If you’re staying in the CBD after hours, you may as well let it all hang out somewhere casual like Teppan Works. Helmed by chefs from Tokyo, Niigata and Singapore, the tiny but spirited joint is a hit for celebrations (their wall of Polaroid pictures can attest to that).

Not just for the spirited birthday song and personalised dessert, but for a variety that suits every budget. The Wagyu Beef Omakase, starring three kinds of seafood and 70g of A4 wagyu beef, starts at S$99.

42 Tras Street, Singapore 078981. Details here.


Teppan Bar Q was started by the founders of Torikin and Izakya Torikin, and likewise has culinary influences from Hakata – which we know as part of Fukuoka today.

They specialise in Hakata-style tapas and teppanyaki with a Spanish twist, serving the likes of gizzard with habanero under a special menu. Their S$80 teppan course offers a choice of wagyu diced steak or seafood platter, but the star of the show is a 100g slab of A4 Kuroge Wagyu Sirloin Steak in the S$180 Q course.

Robertson Walk, 11 Unity Street, #01-21/22, Singapore 237995. Details here.


Compared to its fancier counterparts in the city, Yamagawa Japanese Restaurant’s old-world charm is a breath of fresh air. The 30-year-old establishment, which houses a traditional tatami room that seats eight, offers a la carte, omakase and teppanyaki dining experiences.

You can go for the Yamagawa Deluxe Course (S$75), a no-frills line-up featuring prime beef and king prawn, or indulge in the Wagyu & Lobster Course (S$145) if payday is around the corner.

7500A Beach Road, The Plaza #01-305, Singapore 199591. Details here.


Tatsu Teppanyaki in CHIJMES was the first of its kind with a 24-seater counter table and recently extended its repertoire to sushi. According to the restaurant’s website, they fly sashimi in from Japan four times a week alongside fresh fruit, and trained every single chef under their wing.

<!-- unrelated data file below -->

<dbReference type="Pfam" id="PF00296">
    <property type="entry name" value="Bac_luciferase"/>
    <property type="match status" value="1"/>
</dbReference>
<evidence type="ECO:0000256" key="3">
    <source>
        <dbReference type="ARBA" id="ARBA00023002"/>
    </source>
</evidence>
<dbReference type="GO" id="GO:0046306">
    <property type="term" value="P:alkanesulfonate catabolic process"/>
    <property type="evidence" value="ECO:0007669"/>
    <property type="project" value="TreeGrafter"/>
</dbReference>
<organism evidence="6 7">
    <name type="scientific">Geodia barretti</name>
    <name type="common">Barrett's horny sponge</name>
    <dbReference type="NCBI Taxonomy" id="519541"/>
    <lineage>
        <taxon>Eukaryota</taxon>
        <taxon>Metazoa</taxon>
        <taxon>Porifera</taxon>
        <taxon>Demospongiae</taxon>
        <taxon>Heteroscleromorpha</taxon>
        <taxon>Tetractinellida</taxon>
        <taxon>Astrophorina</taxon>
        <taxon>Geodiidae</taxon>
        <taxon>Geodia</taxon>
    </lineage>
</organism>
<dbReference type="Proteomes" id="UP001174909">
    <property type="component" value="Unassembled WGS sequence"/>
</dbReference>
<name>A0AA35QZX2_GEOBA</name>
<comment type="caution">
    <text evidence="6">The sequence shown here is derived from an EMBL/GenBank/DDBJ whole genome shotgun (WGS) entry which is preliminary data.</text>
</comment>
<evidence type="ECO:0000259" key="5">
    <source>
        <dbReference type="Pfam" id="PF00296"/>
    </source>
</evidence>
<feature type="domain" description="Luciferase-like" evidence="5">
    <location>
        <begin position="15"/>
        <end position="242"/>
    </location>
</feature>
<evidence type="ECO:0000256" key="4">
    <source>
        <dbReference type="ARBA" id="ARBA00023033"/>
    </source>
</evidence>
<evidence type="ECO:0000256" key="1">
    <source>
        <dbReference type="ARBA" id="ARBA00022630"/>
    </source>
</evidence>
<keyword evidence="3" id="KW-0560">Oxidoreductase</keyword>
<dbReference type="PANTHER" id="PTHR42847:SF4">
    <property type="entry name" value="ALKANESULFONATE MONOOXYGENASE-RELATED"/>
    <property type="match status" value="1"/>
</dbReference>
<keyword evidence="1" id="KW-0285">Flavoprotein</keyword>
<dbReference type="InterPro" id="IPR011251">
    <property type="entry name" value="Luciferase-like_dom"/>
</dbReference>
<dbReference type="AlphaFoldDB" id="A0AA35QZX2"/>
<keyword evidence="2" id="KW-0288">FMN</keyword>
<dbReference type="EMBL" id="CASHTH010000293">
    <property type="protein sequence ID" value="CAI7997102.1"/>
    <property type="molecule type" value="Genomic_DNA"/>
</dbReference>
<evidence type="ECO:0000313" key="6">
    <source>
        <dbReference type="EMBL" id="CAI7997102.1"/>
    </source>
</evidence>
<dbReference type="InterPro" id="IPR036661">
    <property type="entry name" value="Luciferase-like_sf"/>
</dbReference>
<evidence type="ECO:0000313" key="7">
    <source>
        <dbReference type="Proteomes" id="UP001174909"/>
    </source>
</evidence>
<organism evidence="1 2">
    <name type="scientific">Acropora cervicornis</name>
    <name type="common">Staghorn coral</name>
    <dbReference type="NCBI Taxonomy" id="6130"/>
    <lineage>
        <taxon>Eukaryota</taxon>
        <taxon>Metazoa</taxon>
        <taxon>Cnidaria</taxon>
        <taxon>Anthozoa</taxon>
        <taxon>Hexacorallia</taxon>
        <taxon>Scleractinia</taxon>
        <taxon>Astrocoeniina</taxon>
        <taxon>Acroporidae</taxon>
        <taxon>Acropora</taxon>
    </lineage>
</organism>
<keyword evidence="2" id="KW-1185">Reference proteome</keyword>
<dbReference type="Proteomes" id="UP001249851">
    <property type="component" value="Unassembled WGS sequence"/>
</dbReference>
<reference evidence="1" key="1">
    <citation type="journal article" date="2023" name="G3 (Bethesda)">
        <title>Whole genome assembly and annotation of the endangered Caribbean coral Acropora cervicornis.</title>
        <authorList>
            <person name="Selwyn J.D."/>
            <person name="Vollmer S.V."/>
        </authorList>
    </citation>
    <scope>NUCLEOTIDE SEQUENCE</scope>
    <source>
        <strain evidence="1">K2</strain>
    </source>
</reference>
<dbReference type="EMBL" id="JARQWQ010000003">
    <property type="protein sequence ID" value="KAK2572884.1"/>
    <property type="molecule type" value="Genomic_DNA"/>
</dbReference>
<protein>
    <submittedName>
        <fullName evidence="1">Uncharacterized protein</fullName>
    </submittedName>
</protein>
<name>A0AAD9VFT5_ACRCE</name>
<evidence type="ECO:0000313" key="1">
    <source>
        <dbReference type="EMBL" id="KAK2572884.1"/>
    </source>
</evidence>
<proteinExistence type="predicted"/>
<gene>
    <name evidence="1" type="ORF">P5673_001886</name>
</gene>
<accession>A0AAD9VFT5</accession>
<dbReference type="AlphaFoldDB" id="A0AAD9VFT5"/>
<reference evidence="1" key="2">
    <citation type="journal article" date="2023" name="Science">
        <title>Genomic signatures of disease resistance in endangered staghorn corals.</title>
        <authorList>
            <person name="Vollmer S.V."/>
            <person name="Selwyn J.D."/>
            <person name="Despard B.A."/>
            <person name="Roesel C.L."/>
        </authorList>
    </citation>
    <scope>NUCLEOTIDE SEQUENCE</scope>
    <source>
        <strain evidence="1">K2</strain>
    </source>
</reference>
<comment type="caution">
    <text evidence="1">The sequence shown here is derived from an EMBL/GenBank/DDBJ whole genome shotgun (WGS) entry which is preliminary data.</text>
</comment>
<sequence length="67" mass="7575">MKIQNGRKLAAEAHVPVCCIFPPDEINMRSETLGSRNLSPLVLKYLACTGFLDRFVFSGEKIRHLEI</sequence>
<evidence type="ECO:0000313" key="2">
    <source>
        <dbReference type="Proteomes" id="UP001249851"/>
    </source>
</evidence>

Teppanyaki lunch sets start at S$30 and dinner courses at S$68, depending on your choice of protein. Apart from the usual suspects, the a la carte menu also offers cuttlefish and ox tongue.

CHIJMES, 30 Victoria Street, #01-08 Singapore 187996. Details here.


The next time you have a weekday off, make Shima Restaurant in Goodwood Park Hotel the first order of business. Their lunch buffet, priced at S$59 on weekdays and S$79 on weekends, seats a limited number of diners for 90 minutes at a time.

While premium items like oysters, scallops, and swordfish are capped, the variety alone is a great introduction to teppanyaki dining. They also offer set lunches at S$49 on weekdays and S$59 on weekends so small eaters can sample almost as widely.

Goodwood Park Hotel, 22 Scotts Road, Singapore 228221. Details here.


Conveniently located in Link Hotel at Tiong Bahru, Torio Japanese Restaurant offers a la carte, omakase and teppanyaki selections in separate zones.

According to their website, Chef Jack, the protege of several Japanese chefs, refreshes the menu every now and then to keep things novel. The lunch courses, which come with a choice of seafood or pork, are affordably priced at S$58, while the dinner courses start at S$108.

50 Tiong Bahru Road, #01-01 Link Hotel, Singapore 168733. Details here.


If you’d rather get hands-on, the hot plate tables at Seiwaa will help turn an ordinary meal into a bonding activity. But if you have a poor track record in the kitchen, a chef could always do it for you.


The Ocean Seafood Grill Set (S$69) and Flavour Meat Grill Plate (S$55) offer great value to those dining in pairs, but save some room for their extensive okonomiyaki selection, which includes unique flavours like Tom Yum and Chili Crab.

72 Dunlop Street, Singapore 209400. Details here.


The Straits Teppanyaki is dedicated to halal fusion dishes, which explains why nothing about their menu looks Japanese at first glance. But whether you’re having it with teriyaki sauce or sambal kicap, all mains end up sizzling on the flat-top grill all the same.

Their headliner, The Wagyu Tomahawk (S$180/kg), is apparently sourced from chocolate-fed cows in Australia. But if you aren’t in the company of fellow carnivores to share it, the chef also recommends beef striploin (S$29.90), wagyu ribeye (S$49.90) and live Boston lobster (S$59.90).

16 Bussorah Street, Singapore 199437. Details here.

Source: CNA/mm